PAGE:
What she learned was not just about singing. She was now working in the rehearsal room and on stage with great performers. “I learned a lot just by watching them,” she recalls, “how they did in rehearsal, how they managed their energy, sometimes saying, ‘I’ve had enough today. Can I go? I’m a bit exhausted. They would talk and take care of themselves that way.

It was a revelation. “As a young singer, you think, ‘God, I could never say that to a director.’ You wouldn’t think that was an option. So just watching how they took care of themselves. Watching how they would accept the information they were getting from the conductor, director, whoever that was. . Thinking about that and trying to make it work for them. Really interesting.”

Davis also says she’s been able to build close relationships “with people who have huge careers and have been doing it for a long time. So I can always ask them for advice.”

She mentions the time a major singer struck up a conversation during a rehearsal of Verdi’s Il trovatore and, uninvited, began offering her advice. “Really know what you want. This is a difficult work. Walk lightly. Think about your choices,” he told her. “It really stood out to me that he took that little moment with me, to tell me to take care of myself. I really appreciated it.

Just as Davis’ entry into the profession was anything but a straight line, so was his road to success. The turning point was her performance as Elsa in Wagner’s Lohengrin at Covent Garden in 2018.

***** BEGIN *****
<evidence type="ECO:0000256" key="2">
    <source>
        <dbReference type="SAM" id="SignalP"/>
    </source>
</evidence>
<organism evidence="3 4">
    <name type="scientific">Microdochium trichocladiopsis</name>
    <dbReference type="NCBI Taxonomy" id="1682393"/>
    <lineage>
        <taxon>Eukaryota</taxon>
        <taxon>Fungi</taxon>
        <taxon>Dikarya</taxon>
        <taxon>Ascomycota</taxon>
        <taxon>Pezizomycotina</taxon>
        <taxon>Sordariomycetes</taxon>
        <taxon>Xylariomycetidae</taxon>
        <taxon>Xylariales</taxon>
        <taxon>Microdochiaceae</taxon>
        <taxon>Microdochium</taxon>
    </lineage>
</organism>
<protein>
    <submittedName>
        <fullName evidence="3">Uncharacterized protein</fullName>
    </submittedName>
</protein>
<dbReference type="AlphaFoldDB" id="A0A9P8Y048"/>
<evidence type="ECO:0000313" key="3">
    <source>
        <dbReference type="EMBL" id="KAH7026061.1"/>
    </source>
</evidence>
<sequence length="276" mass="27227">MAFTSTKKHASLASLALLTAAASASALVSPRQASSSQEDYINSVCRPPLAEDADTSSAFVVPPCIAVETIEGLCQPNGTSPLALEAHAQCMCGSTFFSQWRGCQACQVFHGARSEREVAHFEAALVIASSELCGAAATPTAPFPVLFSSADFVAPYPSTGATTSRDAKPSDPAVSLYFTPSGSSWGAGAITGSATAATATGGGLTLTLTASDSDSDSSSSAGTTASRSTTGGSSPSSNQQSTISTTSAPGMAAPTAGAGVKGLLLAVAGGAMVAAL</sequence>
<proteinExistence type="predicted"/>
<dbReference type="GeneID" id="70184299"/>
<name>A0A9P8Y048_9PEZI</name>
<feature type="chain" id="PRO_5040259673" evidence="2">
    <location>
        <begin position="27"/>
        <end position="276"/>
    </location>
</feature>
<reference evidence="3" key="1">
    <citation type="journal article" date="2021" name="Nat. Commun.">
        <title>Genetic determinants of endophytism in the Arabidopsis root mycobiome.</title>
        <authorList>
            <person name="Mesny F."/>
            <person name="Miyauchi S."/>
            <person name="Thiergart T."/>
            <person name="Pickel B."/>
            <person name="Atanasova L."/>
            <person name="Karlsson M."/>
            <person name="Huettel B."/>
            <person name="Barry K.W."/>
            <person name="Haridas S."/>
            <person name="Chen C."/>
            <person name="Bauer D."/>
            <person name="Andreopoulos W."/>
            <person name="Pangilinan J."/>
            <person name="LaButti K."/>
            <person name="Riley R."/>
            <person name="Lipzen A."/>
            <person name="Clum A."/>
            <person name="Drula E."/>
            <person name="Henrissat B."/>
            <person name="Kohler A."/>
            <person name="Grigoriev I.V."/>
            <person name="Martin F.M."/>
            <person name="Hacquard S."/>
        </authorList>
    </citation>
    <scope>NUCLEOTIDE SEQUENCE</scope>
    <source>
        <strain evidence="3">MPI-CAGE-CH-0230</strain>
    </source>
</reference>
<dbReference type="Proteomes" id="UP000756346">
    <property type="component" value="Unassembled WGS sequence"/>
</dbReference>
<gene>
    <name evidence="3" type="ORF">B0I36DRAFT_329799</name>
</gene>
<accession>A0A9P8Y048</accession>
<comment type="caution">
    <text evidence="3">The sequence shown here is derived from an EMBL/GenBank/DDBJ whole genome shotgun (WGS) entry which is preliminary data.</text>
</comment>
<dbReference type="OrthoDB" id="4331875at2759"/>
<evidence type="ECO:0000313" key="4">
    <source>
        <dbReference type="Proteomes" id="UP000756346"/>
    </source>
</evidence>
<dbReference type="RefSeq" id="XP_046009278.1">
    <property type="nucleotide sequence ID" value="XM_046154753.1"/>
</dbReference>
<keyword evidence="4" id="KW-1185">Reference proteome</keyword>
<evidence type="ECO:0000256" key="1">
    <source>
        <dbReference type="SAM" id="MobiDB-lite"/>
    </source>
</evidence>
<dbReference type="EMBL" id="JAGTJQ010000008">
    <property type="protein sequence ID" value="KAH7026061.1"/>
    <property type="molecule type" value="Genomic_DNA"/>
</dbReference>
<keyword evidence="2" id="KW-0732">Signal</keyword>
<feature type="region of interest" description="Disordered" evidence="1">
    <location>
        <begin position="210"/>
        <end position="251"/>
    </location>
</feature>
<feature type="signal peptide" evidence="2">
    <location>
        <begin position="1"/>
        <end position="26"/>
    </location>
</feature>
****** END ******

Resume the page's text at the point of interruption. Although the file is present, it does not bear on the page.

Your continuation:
“People now describe it as, ‘She jumped in and saved the day.’ I didn’t jump in. I was officially covering the part. I had taken about a year and a half to think about it and learn it. It’s very long. I was very ready to sing it. Everyone always thinks it was like that Cinderella story, almost. In some ways, yes. I was unknown in that repertoire, certainly.

It was, she said, “the greatest thing I’ve ever done in my life, the size of the role, the grandeur of the set, it was a brand new production”.

She adds: “I learned on the Friday before the start of rehearsals that I had to rehearse, because the soprano was no longer coming. But it was not certain that I would completely take over. I was just doing my job covering. The Royal Opera House said: “If the director is ok and the conductor is ok, we would really like you to do it.” Having that support was amazing.

Director David Alden said yes on the first day, and a week later when bandleader Andris Nelsons arrived, the role was his. But all was not rosy. “When the official announcement came out, there was a lot of buzz in the press,” she recalls. “A lot of people were angry because they had spent a lot of money on their tickets. I understood. They didn’t know me.

I had this massive adrenaline hangover. It finally caught up with me. I was really exhausted. I didn’t have a fantastic year the following year